Stalin to Churchill – ‘Let’s shoot top 50,000 Germans’

29th November 1943: Stalin to Churchill – ‘Let’s shoot top 50,000 Germans’

Presently Elliott Roosevelt, who had own out to join his father, appeared at the door, and somebody beckoned him to come in. He therefore took his seat at the table. He even intervened in the conversation, and has since given a highly coloured and extremely misleading account of what he heard. Stalin, as Hopkins recounts, indulged in a great deal of “teasing” of me, which I did not at all resent until the Marshal entered in a genial manner upon a serious and even deadly aspect of the punishment to be inflicted upon the Germans.




Stalin objects to putting off invasion of Europe

11th June 1943: Stalin objects to putting off invasion of Europe

Your decision creates exceptional difficulties for the Soviet Union, which, straining all its resources, for the past two years, has been engaged against the main forces of Germany and her satellites, and leaves the Soviet Army, which is fighting not only for its country, but also for its Allies, to do the job alone, almost single-handed, against an enemy that is still very strong and formidable




German Police report on the Katyn massacre

10th June 1943: German Police report on the Katyn massacre

Preliminary excavations undertaken in various parts of the wooded area invariably led to the discovery of mass-graves (‘fraternal graves’) in which the bodies of Russians of both sexes were found. Some of these bodies were carefully examined and it was proved that, without exception, death was caused by a shot in the back of the neck. From the documents found, it appeared that they were prisoners from the NKVD jail in Smolensk, the majority being political prisoners.




Stalin agitates for a Second Front in Europe

15th March 1943: Stalin agitates for a Second Front in Europe

The Soviet troops spent the whole winter in the tense fighting, which continues even now. Hitler is carrying out important measures with a view to replenish and increase his army for the spring and summer operations against the U.S.S.R. In these circumstances it is for us extremely important that the blow from the West should not be put off, that it should be struck in the spring or in the early summer.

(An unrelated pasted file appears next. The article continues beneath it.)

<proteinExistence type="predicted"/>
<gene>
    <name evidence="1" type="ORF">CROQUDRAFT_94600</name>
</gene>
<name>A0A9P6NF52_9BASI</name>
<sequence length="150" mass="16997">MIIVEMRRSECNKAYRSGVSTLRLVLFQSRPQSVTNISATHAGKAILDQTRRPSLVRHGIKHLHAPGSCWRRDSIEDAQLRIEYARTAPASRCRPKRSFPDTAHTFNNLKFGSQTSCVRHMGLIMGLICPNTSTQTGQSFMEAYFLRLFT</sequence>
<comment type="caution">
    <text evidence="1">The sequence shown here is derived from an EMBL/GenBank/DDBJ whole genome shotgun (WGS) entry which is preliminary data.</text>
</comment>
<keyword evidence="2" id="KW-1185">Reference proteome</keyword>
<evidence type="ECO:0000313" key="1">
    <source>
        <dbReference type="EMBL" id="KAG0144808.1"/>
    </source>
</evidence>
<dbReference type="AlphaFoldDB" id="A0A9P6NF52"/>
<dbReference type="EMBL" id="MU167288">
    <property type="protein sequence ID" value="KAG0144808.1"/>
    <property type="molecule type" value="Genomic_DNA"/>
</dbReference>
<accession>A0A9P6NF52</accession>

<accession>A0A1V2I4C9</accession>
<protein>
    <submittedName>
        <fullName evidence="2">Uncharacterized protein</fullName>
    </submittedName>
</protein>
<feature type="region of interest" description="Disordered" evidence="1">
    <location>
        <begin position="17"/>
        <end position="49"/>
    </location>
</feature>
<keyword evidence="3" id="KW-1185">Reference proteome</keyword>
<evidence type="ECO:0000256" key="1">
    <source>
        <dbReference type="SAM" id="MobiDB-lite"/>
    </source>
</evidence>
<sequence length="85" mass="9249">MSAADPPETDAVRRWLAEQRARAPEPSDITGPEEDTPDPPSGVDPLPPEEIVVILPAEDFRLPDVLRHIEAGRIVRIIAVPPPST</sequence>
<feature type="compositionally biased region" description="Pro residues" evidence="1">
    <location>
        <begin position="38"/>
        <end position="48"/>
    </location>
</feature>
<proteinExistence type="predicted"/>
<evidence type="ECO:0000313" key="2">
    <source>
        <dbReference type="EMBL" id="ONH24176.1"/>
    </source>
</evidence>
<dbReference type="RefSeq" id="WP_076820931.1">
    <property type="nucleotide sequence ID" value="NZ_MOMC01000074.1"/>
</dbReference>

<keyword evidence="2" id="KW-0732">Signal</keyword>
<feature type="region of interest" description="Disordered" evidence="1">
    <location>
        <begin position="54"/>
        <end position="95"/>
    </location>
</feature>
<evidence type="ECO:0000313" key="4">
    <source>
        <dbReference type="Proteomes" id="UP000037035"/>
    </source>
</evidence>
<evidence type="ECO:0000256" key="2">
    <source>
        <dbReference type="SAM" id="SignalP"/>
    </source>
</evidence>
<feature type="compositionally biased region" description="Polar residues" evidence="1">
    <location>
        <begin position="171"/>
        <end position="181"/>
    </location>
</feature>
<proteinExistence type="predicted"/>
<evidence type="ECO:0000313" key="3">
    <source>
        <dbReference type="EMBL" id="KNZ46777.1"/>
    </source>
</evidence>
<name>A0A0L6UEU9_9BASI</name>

Soviets offer ‘Gingerbread or the Whip’

8th January 1943: Soviets offer Stalingrad troops ‘Gingerbread or the Whip’

Your encircled troops are in a grave situation. They are suffering from hunger, sickness and cold. The harsh Russian winter is only just beginning: hard frosts, cold winds and snowstorms are still to come, but your soldiers do not have winter uniforms and are living in unsanitary conditions. You, as commander, and all the officers of the surrounded troops know very well that there is no longer any realistic possibility of breaking through the encirclement.




Soviet Army successes give Russians confidence

19th December 1942: Red Army successes give Russians confidence

Russia’s mind was focused on Stalingrad. When the offensive got into its stride, a deep feeling of gratitude and relief swept the country. This expressed itself in all kinds of ways: in extra hours worked in factories “for Stalingrad,” and also in that curious movement the origin of which is obscure, and which took the form of large money gifts to the Defence Fund.




Churchill entertains Truman and Stalin in Berlin

To lighten the proceedings we changed places from time to time, and the President sat opposite me. I had another very friendly talk with Stalin, who was in the best of tempers and seemed to have no inkling of the momentous information about the new bomb the President had given me. He spoke with enthusiasm about the Russian intervention against Japan, and seemed to expect a good many months of war, which Russia would wage on an ever—increasing scale, governed only by the Trans-Siberian Railway.




Churchill meets Truman as Trinity is tested

The ‘Big Three’, Roosevelt, Churchill and Stalin had been the face of the Allies for the greater part of the war, meeting in several high profile conferences to decide the course of the war. Now President Truman replaced the recently deceased Roosevelt in the line up for the last conference.




The world waits for an ‘official announcement’

Stalin, it was obvious, intended that the only ‘real’ surrender should be to a Soviet commander. Years later we learned from Soviet generals’ memoirs that Stalin had been furious that a Soviet representative had added his signature to the Reims surrender: ‘Who the hell is Susloparov? He is to be punished severely for daring to sign such a document without the Soviet government’s . . , permission.




Churchill fears a communist dominated eastern Europe

I fear terrible things have happened during the Russian advance through Germany to the Elbe. The proposed withdrawal of the United States Army to the occupational lines which were arranged … would mean a tide of Russian domination sweeping forward 120 miles on a front of 200 or 400 miles.

This would be an event which, if it occurred, would be one of the most melancholy in history. After it was over and the territory occupied by the Russians, Poland would be completely engulfed and buried deep in Russian-occupied lands…